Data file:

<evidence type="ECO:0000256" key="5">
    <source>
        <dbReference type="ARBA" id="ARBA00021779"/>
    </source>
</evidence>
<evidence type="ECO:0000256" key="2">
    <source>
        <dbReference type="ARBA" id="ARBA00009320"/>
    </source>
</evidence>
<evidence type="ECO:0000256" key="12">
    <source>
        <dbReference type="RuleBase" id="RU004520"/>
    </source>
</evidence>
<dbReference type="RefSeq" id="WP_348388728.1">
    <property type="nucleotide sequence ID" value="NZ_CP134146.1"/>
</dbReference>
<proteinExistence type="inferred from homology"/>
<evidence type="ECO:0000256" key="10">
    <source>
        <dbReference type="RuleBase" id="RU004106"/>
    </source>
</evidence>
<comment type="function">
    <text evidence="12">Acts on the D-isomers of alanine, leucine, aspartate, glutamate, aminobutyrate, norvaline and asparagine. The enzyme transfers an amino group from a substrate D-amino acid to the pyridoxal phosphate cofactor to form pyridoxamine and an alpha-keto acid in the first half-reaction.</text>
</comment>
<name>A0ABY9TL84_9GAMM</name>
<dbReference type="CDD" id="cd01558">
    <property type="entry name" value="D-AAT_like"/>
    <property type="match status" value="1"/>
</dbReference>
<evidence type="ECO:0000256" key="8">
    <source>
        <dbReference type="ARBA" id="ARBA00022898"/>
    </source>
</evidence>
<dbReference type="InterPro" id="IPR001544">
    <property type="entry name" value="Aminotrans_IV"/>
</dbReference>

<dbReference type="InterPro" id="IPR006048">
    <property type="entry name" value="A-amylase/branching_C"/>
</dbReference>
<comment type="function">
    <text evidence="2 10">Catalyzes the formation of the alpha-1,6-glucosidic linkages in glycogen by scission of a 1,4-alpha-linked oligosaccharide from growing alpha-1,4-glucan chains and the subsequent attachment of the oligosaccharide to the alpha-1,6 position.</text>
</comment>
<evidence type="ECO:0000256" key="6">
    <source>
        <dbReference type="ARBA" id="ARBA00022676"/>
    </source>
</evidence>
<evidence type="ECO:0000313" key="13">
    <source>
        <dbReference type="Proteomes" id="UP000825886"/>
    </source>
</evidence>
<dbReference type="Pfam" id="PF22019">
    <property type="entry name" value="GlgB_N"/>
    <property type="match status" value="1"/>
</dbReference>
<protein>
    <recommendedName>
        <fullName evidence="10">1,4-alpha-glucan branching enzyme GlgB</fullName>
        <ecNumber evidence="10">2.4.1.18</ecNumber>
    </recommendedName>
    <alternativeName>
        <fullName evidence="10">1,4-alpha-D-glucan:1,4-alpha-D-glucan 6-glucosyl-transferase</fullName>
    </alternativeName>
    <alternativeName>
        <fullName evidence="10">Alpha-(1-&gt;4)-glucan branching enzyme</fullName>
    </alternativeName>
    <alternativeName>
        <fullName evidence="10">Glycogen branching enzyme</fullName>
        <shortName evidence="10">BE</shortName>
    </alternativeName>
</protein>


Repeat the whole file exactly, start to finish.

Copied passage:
<evidence type="ECO:0000256" key="5">
    <source>
        <dbReference type="ARBA" id="ARBA00021779"/>
    </source>
</evidence>
<evidence type="ECO:0000256" key="2">
    <source>
        <dbReference type="ARBA" id="ARBA00009320"/>
    </source>
</evidence>
<evidence type="ECO:0000256" key="12">
    <source>
        <dbReference type="RuleBase" id="RU004520"/>
    </source>
</evidence>
<dbReference type="RefSeq" id="WP_348388728.1">
    <property type="nucleotide sequence ID" value="NZ_CP134146.1"/>
</dbReference>
<proteinExistence type="inferred from homology"/>
<evidence type="ECO:0000256" key="10">
    <source>
        <dbReference type="RuleBase" id="RU004106"/>
    </source>
</evidence>
<comment type="function">
    <text evidence="12">Acts on the D-isomers of alanine, leucine, aspartate, glutamate, aminobutyrate, norvaline and asparagine. The enzyme transfers an amino group from a substrate D-amino acid to the pyridoxal phosphate cofactor to form pyridoxamine and an alpha-keto acid in the first half-reaction.</text>
</comment>
<name>A0ABY9TL84_9GAMM</name>
<dbReference type="CDD" id="cd01558">
    <property type="entry name" value="D-AAT_like"/>
    <property type="match status" value="1"/>
</dbReference>
<evidence type="ECO:0000256" key="8">
    <source>
        <dbReference type="ARBA" id="ARBA00022898"/>
    </source>
</evidence>
<dbReference type="InterPro" id="IPR001544">
    <property type="entry name" value="Aminotrans_IV"/>
</dbReference>

<dbReference type="InterPro" id="IPR006048">
    <property type="entry name" value="A-amylase/branching_C"/>
</dbReference>
<comment type="function">
    <text evidence="2 10">Catalyzes the formation of the alpha-1,6-glucosidic linkages in glycogen by scission of a 1,4-alpha-linked oligosaccharide from growing alpha-1,4-glucan chains and the subsequent attachment of the oligosaccharide to the alpha-1,6 position.</text>
</comment>
<evidence type="ECO:0000256" key="6">
    <source>
        <dbReference type="ARBA" id="ARBA00022676"/>
    </source>
</evidence>
<evidence type="ECO:0000313" key="13">
    <source>
        <dbReference type="Proteomes" id="UP000825886"/>
    </source>
</evidence>
<dbReference type="Pfam" id="PF22019">
    <property type="entry name" value="GlgB_N"/>
    <property type="match status" value="1"/>
</dbReference>
<protein>
    <recommendedName>
        <fullName evidence="10">1,4-alpha-glucan branching enzyme GlgB</fullName>
        <ecNumber evidence="10">2.4.1.18</ecNumber>
    </recommendedName>
    <alternativeName>
        <fullName evidence="10">1,4-alpha-D-glucan:1,4-alpha-D-glucan 6-glucosyl-transferase</fullName>
    </alternativeName>
    <alternativeName>
        <fullName evidence="10">Alpha-(1-&gt;4)-glucan branching enzyme</fullName>
    </alternativeName>
    <alternativeName>
        <fullName evidence="10">Glycogen branching enzyme</fullName>
        <shortName evidence="10">BE</shortName>
    </alternativeName>
</protein>